We are going to include them and this country has a lot to offer.

FM: Over the years, we have seen an influx of cheap imported products occupying our shelves, superseding local products. Any strategies to promote local products?

SN: We have a Buy Zimbabwe campaign but apart from that, if you go to our supermarkets, 85% of the shelves are Zimbabwean products and most of the imported products are found maybe in the streets.

I want to really applaud our commerce and retailers for their consistent support in purchasing and selling within Zimbabwe  and we want to go that way and as a Ministry, we want to encourage that. We are going to support the industry to produce quality goods.

Like His Excellency (President Emmerson Mnangagwa) said that we must not produce sub-standard goods.

We must always produce top quality goods so that our people can be comfortable buying them and can be happy buying our goods.

When you produce sub-standard goods, you are lowering the value of those that consume your product, so we must raise the bar.

FM: You have been in government for a long time and have been appointed to different portfolios. What is your secret?

SN: All I know is that when I am given a task, I do it with all my heart and I put my all to it and I do it as unto the Lord. So, I think that it is my secret that I don’t double dip.

I do my work as is expected and where I don’t know what to do, I ask. When I am directed and advised appropriately by my principles, I commit myself to the task and I think that has really paid dividends.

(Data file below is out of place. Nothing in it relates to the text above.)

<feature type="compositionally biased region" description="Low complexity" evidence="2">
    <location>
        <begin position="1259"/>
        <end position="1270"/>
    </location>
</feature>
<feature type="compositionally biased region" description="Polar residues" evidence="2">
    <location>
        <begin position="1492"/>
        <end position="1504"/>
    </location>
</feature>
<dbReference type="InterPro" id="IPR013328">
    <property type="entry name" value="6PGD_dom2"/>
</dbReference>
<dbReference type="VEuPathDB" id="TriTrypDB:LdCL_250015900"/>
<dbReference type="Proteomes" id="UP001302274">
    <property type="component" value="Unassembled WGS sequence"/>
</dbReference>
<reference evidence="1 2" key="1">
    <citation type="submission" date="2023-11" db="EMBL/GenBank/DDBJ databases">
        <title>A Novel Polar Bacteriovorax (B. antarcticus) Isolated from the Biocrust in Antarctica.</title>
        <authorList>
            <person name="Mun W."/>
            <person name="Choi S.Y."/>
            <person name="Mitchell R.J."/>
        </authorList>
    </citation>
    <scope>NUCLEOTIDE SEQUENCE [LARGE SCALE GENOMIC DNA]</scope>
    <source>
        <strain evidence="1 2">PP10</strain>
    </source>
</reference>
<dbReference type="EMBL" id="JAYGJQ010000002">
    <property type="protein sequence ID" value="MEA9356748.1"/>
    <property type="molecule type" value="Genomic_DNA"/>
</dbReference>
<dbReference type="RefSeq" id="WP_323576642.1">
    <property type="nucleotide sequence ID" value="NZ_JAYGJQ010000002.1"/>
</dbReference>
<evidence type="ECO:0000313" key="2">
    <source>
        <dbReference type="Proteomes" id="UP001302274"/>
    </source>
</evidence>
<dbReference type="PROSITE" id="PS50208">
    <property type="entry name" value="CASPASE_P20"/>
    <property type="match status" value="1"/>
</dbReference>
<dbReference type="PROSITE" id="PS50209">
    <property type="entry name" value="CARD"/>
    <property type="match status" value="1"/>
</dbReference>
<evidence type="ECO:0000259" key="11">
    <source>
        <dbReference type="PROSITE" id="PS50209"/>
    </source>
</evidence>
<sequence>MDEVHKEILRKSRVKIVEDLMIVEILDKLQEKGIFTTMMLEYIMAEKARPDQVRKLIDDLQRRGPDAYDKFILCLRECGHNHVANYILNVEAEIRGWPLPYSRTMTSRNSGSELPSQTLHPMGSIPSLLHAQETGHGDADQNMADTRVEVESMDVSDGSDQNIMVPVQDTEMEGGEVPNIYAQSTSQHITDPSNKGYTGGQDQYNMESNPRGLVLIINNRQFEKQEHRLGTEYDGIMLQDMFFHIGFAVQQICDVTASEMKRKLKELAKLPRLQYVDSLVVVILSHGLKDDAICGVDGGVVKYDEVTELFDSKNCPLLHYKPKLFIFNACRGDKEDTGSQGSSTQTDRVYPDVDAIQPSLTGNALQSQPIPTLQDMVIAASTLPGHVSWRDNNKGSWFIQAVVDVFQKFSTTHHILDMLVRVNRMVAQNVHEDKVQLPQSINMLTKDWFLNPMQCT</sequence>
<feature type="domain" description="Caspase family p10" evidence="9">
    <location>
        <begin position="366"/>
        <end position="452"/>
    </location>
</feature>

I am result-oriented like I have given you the figures. One of the things that I want to work on at this position is, where I came from, only 15% of women own their corporates.

I would like to promote businesswomen to move from small-to-medium to corporates and I want to receive them here and to make sure that they are part of the corporate world.

So, I am very committed to that and I don’t believe that if men can be corporates, women cannot. In fact, some women can be better corporates than men.

FM: Part of your mandate is to resuscitate closed or ailing companies. How do you intend to achieve that?

SN: I think the first thing that we want to do is to find out why they closed and try to correct that. I believe that the key to anything is relationship.

We must create relationships with industry that makes industry want to be part of us not as a government but as a nation. I have visited some industries and there is growth in our industries.

Our industrialists are doing a good job but very quietly.

They feel there is a future, they feel confident and that confidence is what we need and we need to deal with obstacles that create doubt and any obstacles that frustrates business and we need to deal with that together so that businesses feel comfortable to work for their country, to make money and to also grow their businesses.

FM: In the wake of the power crisis, there have been fears that raw materials may be a problem. Are you looking forward to pushing industrialists to go green and put up solar plants? What is your strategy?

SN: What I have discovered is that businesses do not need to be pushed or persuaded but they do what makes business sense and some have already seen that.

That what makes business sense is that they go green but I have had conversations with some of the business people who have done a cost build-up or study to say ‘if I buy solar panels for so much and I buy a diesel for so much and how much do I spend per month on diesel to do my operations and compared to how much I have invested on solar.’

So, every businessperson will do what makes business sense for them. As a ministry, we cannot say go green or go this way. They always do what makes business sense because their objective in business is to make profit.

So as a ministry, we do not know which sector would make more money through solar and which one would make more money through diesel engines. But I know that the Ministry of Energy is doing their best to correct the current situation.

FM: Are there plans to capacitate Industrial Development Corporation of Zimbabwe Limited?

SN: I am still new but very soon I will go there and find out how they are doing. I will be able to see how we will help each other and that is a very good vehicle for growing the industry and I am very interested in it.

Related Topics